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State College, PA – Penn State Football’s New Wide Receivers Coach Gerad Parker is Mic’d Up –

That was fast. 

James Franklin fired wide receivers coach David Corley less than 24 hours after the Citrus Bowl. And little more than a week later Gerad Parker is already in place.

Based on a report I got from Durham, Franklin didn’t drop the ball.

Parker’s path to State College was a bit circuitous, especially in the days since Franklin and Parker met face-to-face on Oct. 29, 2016, in West Lafayette, Ind.

Parker was Purdue’s interim head coach that day. And up to a 17-17 halftime score, his Boilermakers gave the Nittany Lions all they could handle. But then JoeMo opened the floodgates, and Penn State scored 45 second-half points to win 62-24.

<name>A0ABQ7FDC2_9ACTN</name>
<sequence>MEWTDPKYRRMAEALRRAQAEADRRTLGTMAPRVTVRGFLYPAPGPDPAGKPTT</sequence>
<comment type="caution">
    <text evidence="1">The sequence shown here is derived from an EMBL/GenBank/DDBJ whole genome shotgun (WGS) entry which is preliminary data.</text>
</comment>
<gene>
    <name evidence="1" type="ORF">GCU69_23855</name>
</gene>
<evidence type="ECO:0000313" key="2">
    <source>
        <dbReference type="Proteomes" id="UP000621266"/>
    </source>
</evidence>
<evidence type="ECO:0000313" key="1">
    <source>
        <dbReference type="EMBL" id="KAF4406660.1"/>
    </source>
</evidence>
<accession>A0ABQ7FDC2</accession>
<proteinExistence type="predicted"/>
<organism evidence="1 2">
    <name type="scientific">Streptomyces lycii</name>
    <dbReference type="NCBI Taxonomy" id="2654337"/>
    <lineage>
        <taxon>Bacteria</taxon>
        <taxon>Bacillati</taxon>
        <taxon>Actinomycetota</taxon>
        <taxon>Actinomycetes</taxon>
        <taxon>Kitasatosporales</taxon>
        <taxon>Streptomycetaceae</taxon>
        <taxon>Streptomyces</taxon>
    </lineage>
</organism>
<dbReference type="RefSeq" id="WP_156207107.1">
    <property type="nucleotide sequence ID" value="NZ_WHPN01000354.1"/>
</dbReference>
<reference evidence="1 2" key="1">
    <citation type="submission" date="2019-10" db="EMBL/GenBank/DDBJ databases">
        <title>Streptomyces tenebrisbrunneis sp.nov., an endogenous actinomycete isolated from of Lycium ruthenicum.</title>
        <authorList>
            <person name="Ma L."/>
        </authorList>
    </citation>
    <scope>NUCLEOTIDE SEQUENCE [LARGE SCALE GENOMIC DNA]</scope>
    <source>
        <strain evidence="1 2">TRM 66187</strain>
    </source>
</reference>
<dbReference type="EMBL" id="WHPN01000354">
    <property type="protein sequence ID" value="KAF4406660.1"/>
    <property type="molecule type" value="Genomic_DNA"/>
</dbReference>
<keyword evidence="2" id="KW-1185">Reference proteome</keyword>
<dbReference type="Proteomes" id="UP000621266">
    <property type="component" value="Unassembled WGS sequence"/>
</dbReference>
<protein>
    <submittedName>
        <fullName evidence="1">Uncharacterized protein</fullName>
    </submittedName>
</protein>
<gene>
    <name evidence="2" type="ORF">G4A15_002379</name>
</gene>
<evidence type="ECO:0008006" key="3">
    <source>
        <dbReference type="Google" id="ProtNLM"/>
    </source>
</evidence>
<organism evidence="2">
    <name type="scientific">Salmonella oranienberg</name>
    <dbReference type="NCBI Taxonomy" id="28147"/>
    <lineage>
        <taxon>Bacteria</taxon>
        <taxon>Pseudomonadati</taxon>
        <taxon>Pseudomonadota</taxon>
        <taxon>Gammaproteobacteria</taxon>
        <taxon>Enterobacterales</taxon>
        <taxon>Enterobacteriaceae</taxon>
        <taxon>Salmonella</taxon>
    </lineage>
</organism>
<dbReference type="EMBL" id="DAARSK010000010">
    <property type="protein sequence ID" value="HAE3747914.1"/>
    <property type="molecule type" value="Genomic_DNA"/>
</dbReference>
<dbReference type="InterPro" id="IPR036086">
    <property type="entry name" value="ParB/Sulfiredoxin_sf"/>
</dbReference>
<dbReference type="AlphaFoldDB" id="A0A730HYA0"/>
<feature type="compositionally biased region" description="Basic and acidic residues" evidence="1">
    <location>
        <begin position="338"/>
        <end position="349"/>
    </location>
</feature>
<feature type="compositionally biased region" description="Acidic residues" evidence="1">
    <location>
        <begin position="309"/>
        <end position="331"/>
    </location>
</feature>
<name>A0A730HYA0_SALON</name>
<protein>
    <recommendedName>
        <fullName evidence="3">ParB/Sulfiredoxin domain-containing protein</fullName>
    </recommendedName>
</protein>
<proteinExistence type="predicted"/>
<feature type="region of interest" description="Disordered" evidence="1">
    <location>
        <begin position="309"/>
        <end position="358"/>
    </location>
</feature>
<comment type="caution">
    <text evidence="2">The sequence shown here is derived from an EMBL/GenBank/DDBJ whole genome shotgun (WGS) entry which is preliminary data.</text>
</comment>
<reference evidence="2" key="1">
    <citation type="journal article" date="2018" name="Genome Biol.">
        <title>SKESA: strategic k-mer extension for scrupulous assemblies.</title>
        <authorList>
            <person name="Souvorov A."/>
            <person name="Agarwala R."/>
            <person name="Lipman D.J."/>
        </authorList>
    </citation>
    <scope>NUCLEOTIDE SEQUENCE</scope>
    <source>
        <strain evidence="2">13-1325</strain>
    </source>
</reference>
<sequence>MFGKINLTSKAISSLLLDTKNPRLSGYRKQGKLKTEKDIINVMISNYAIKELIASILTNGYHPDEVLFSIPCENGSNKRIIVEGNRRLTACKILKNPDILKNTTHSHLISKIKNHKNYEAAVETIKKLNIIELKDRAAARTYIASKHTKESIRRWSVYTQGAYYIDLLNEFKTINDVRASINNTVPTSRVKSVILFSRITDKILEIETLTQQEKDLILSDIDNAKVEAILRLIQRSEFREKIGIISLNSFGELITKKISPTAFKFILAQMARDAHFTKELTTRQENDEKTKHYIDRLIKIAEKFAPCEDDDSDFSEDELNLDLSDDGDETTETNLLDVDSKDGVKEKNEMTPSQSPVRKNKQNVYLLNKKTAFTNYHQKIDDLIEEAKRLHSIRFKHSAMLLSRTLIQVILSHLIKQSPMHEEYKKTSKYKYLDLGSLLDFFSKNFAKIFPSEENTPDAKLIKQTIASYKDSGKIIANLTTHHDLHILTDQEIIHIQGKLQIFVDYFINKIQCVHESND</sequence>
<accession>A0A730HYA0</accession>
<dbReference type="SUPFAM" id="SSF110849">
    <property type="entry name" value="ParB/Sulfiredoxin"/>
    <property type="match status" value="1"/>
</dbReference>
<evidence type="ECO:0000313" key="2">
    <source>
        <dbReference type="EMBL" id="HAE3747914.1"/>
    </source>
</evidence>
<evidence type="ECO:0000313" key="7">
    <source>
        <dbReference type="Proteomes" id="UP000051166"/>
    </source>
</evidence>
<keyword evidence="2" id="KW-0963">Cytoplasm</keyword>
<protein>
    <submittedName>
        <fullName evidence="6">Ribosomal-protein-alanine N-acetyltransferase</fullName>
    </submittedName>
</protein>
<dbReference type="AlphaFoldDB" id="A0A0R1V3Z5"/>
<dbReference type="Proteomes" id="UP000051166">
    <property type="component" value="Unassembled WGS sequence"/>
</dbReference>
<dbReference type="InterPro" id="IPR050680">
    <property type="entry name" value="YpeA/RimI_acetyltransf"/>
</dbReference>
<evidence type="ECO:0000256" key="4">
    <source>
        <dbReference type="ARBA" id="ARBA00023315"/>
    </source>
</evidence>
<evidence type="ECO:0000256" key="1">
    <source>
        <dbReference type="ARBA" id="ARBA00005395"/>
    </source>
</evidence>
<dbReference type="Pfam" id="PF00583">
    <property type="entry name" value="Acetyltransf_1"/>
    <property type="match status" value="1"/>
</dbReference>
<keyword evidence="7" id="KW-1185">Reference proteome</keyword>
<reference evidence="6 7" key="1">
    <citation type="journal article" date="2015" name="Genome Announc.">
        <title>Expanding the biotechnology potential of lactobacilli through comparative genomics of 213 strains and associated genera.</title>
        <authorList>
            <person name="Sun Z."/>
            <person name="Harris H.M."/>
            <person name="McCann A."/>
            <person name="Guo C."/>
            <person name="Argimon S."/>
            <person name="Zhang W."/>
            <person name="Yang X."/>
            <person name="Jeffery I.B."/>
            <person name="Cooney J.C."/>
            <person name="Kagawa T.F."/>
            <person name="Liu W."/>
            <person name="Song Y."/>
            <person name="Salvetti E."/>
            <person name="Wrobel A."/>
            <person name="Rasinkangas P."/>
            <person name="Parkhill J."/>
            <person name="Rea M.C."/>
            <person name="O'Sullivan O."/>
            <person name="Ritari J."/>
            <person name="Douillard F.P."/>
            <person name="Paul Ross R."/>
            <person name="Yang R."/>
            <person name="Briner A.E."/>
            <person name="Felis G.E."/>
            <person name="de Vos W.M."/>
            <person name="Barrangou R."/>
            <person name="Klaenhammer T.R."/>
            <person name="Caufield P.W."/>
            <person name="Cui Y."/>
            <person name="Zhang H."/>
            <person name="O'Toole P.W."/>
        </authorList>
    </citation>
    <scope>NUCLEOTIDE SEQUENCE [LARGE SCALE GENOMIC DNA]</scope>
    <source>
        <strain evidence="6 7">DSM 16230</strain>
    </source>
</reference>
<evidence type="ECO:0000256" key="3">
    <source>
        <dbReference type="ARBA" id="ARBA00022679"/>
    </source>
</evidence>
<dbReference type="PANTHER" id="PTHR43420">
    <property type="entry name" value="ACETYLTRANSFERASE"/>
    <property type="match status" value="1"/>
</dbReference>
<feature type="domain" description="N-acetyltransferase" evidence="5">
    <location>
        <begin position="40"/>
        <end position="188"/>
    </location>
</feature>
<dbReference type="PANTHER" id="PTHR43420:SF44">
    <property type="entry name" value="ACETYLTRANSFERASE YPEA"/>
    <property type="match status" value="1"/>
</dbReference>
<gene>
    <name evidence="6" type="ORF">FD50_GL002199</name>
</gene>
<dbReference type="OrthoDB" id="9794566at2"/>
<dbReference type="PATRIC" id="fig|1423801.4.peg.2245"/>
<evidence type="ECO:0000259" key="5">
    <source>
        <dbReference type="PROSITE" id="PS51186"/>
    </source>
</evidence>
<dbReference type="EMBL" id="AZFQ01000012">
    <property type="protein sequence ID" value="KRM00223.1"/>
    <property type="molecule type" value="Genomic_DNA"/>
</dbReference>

Since then, Parker finished out the 2016 season at Purdue, was at Cincinnati for less than three weeks, was set for a job at East Carolina but never made it there after a DUI charge, then spent the past 21 months at Duke.

Where he got rave reviews.

Now, the 38-year-old former University of Kentucky receiver (final tally: 15 catches, three head coaches, two broken collarbones, one leg injury) has landed as Penn State’s third wide receivers coach in one calendar year. (Josh Gattis, the new offensive coordinator at Michigan, was officially hired by Alabama on Jan. 19, 2018, after spending 2014-17 at Penn State. Corley was hired Jan. 12, 2018, as PSU’s running backs coach, then shifted to WR coach on Jan. 25, after Gattis departed.)

Parker takes over a receivers room that just lost 193 career receptions, 2,405 receiving yards and a dozen TDs: DeAndre Thompkins (83-1,245-6) to graduation and Juwan Johnson (81-1,123-2) and Brandon Polk (29-367-4) to the Transfer Portal. He’ll be greeted by a host of young, talented receivers who will be catching passes from a quarterback — be it Tommy Stevens, Sean Clifford or a TBA — with little college game experience.